Can muscle response testing (MRT) help you find what’s causing your allergy symptoms?

pat_shCan muscle response testing (MRT) help you find what’s causing your allergy symptoms?

 

What is muscle response testing (MRT)?

MRT (also known as kinesiology) is a fast, non-invasive technique, which is used to investigate substances that your body may be reacting to.

 

How does MRT work?

The MRT technique was founded by Dr George Goodheart, a chiropractor who developed applied kinesiology. Goodheart’s research recognised that muscle weakness can be affected by three types of stressors:

  1. Physical stress (such as back pain)
  2. Chemical stress (such as sensitivities to foods or environmental pollutants)
  3. Mental or emotional stress (such as moving house or changing jobs).

When you’re exposed to a chemical stressor, your body becomes stressed and requires more energy to maintain its normal function. To compensate, energy is pulled from less important parts of the body (like your limbs) to more important vital organs (like your heart). This transfer creates a momentary weakness in the arms or legs, and it’s this muscle weakness that your practitioner looks for during MRT.

 

How is MRT used to help minimise allergy symptoms?

At Health & Wellness Australia & Auckland (HWA) we use MRT to help identify the substances that your body may be sensitive to. During testing, you’ll be asked to:

  • lie down and keep one arm straight (by the side of your body)
  • hold a glass vial in your other hand, which will contain a concentrated amount of the substance suspected of triggering your symptoms (such as dust mites)
  • gently press your arm into a table.

While you’re pressing down, your practitioner will gently resist your pressure, feeling for a ‘lock’ or ‘unlock’ in the muscle. This is because, when you’re exposed to something that has a neutral effect on the body, your muscles remain strong (‘locked’). But when you’re exposed to something you’re sensitive to your muscles will be momentarily weakened (‘unlocked’).

Following testing, you can work with your practitioner to address any sensitivities revealed during your MRT using a natural allergy treatment called Positive Association Technique (PAT).

PAT is a non-invasive holistic therapy, which:

  • draws on acupressure and kinesiology techniques
  • aims to re-train your body
  • may reduce your reactions to substances that may be causing or exacerbating your symptoms.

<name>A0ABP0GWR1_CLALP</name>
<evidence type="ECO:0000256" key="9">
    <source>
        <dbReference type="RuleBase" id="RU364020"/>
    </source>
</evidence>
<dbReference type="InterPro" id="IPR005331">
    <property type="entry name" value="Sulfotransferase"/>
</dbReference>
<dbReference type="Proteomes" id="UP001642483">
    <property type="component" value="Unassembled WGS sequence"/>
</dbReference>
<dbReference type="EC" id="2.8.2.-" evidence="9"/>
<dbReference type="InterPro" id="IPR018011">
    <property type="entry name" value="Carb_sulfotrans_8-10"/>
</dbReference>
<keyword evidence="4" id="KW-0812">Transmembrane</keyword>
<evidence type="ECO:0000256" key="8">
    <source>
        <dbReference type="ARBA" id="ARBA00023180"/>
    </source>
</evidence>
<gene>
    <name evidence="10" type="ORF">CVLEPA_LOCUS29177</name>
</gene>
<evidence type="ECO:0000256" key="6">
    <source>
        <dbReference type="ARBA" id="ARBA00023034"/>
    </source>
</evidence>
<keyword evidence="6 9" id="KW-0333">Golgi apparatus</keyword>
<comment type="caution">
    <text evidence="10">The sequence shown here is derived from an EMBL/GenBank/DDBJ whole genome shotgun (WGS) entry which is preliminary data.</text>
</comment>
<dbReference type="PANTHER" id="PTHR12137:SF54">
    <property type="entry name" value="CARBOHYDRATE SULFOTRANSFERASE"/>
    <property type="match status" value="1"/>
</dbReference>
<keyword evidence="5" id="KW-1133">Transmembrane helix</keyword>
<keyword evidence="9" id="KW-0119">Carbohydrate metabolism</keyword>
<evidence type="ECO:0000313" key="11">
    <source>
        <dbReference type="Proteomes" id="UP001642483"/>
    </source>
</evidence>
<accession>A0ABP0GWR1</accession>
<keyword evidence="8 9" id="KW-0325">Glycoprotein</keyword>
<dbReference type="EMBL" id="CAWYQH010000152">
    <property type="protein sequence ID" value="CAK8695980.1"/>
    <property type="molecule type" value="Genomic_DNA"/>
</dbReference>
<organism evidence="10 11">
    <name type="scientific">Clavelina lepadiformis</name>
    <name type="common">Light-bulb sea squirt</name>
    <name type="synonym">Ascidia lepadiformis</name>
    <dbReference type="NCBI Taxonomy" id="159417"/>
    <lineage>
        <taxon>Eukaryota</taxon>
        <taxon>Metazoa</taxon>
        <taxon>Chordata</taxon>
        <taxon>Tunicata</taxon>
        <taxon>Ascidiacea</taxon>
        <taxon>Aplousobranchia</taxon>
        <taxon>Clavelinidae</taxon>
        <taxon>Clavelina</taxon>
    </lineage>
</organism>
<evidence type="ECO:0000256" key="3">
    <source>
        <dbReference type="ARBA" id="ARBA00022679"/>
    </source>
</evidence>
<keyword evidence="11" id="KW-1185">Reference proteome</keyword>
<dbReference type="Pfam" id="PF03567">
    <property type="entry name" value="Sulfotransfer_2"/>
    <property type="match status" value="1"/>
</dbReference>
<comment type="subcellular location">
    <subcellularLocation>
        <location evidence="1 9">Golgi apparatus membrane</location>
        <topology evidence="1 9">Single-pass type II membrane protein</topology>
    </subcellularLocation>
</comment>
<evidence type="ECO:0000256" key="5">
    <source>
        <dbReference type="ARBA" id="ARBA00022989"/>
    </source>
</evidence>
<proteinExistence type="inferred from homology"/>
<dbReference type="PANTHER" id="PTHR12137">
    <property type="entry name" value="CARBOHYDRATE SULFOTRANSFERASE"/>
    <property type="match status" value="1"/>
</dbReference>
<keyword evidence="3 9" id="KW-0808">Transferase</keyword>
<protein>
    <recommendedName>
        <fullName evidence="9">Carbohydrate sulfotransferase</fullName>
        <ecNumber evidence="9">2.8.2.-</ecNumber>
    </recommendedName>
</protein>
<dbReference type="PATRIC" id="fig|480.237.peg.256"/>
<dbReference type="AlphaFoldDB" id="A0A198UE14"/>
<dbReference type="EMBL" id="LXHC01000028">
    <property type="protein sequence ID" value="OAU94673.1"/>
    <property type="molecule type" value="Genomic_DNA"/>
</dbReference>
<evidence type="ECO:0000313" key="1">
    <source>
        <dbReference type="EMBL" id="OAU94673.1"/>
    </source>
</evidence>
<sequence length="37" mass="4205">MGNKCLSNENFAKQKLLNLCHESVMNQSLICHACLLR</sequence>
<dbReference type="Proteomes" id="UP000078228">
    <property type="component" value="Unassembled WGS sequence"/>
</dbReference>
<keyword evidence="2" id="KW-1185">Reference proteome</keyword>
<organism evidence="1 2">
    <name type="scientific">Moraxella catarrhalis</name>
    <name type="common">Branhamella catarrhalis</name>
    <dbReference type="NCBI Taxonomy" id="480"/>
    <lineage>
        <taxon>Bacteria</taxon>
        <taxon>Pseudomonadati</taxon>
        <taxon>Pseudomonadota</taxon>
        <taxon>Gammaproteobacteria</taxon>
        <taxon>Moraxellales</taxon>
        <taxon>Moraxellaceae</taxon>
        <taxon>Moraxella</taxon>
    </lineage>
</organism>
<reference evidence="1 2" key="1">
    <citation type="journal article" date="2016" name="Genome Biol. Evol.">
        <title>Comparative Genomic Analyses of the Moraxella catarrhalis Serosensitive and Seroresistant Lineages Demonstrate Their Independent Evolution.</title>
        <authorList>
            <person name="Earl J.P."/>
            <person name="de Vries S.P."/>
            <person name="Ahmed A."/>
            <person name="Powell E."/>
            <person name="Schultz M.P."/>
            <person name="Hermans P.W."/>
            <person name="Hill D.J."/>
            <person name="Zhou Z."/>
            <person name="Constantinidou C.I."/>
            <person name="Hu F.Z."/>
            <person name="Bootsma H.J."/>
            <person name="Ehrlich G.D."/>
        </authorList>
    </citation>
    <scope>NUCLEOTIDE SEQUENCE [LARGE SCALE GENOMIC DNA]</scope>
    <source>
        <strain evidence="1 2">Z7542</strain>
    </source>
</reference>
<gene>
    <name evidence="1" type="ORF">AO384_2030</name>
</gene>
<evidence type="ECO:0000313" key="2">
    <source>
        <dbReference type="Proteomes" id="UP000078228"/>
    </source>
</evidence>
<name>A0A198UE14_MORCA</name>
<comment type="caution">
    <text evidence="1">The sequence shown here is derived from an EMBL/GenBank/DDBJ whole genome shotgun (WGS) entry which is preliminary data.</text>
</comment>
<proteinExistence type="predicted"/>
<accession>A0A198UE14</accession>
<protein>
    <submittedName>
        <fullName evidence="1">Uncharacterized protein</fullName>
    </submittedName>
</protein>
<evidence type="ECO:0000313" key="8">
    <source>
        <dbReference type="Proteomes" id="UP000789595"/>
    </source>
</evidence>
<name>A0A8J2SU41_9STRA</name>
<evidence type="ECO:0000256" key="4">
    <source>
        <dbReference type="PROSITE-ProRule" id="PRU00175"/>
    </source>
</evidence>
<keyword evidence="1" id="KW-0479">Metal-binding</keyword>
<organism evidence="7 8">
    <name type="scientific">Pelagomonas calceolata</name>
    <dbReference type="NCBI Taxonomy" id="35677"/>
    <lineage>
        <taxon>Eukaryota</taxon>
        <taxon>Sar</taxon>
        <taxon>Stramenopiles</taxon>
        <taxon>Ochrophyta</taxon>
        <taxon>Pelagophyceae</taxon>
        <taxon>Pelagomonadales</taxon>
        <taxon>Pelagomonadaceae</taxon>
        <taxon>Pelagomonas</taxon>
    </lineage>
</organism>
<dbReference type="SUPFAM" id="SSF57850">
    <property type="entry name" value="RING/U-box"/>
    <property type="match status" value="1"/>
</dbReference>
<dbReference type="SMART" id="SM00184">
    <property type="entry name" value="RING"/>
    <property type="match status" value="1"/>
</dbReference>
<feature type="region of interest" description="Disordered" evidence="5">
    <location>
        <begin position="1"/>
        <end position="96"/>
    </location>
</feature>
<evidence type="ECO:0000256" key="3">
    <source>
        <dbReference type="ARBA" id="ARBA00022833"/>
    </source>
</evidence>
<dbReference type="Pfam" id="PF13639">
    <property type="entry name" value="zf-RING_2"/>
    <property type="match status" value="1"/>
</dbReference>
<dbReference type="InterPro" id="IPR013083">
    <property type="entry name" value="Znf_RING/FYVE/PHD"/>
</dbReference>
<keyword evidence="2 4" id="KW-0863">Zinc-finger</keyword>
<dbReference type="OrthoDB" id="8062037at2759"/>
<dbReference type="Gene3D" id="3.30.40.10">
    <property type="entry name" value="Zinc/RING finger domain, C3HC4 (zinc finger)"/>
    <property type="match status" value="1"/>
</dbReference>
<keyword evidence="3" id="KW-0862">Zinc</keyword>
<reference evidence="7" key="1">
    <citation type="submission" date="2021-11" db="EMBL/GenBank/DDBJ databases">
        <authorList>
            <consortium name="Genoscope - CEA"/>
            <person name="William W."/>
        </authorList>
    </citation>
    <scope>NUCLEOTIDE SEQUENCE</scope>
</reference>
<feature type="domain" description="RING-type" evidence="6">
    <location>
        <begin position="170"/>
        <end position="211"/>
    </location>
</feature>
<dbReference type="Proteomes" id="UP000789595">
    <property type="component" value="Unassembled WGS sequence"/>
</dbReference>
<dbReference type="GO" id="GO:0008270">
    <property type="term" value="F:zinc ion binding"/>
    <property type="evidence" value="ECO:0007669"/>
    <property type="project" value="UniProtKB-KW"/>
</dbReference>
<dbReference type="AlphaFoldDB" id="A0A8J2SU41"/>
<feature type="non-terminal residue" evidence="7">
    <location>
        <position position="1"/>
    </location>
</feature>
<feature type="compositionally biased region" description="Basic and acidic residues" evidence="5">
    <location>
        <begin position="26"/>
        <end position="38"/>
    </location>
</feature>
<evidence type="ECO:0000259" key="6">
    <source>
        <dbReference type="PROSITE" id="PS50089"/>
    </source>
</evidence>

Goodheart’s research suggested that muscle testing may reflect the influence of the body’s nervous, lymphatic, vascular and/or meridian systems. Each of these systems are represented in the intervertebral foramina – the natural openings between the vertebrae in the spine through which the nerve roots of the spine exit. And it’s these intervertabral foramina which are stimulated during PAT; positively conditioning your body to respond well (or neutrally) when exposed to the trigger substance (e.g. dust mites).

 

Why do we use MRT during a PAT consultation instead of a Skin Prick Test (SPT) or a Radioallergosorbent test (RAST) results?  

  • MRT is a non-invasive form of testing – you must avoid antihistamines prior to having a SPT and you must include the food you are getting tested for before having a RAST. Both procedures also involve breaking the skin. This isn’t necessary for MRT as it’s a non-invasive procedure which doesn’t test histamine reaction or antibodies in the blood. However, we do ask that you avoid stimulants (such as coffee and confectionery sugar) two hours before testing.
  • MRT may pick up sub-clinical reactions – at HWA we see a lot of clients who react to a food or environmental substance that didn’t show up on a SPT/RAST. This may be because the reaction is a sub-clinical reaction, which means it’s not ‘severe’ enough to show up on a SPT/RAST. Having one mild reaction on its own may not be so bad. But once you have five or six reactions working together you may start to notice symptoms. This is where MRT may help, as mild reactions do not need to be over a certain threshold to be picked up.
  • No allergy/sensitivity testing is 100 per cent accurate – while MRT has not been scientifically validated, other tests such as SPT have been found to produce “false positives” in about 50-60 per cent of tests[1]. This means that the test shows a positive result even though your body is not actually reacting to the substance being tested.

It’s important to remember, however, that MRT does not diagnose allergies. Our naturopaths use MRT to test the body’s reactions to certain food and environmental substances. We do this in conjunction with a full consultation, where we look at individual symptom history and overall health.

Want to know if PAT is right for you? Get in touch!

Send our practitioners a question using our Ask a Practitioner service, and you’ll get a call-back or reply straight to your email inbox.

Call our Head Office on 1300 853 023(Aust) / 09 479 5997(NZ) 9am-5pmEST Monday-Saturday

Request an E-PACK straight to your email inbox with more information about how we can help you with some of the most common allergy-related conditions and for more information about your local clinic.

Want to try Positive Association Technique (PAT)?

Request an appointment with one of our experienced PAT practitioners in one our clinic locations – North Sydney, Melbourne, Brisbane, Perth or Auckland.

This blog is intended as general information only. PAT cannot cure allergies. It is intended to decrease your reactions and help you manage allergy-related symptoms. It is not intended to raise unrealistic expectations. If symptoms persist, consult your GP.

[1] Food Allergy Research & Education. Skin Prick Tests. https://www.foodallergy.org/diagnosis-and-testing/skin-tests

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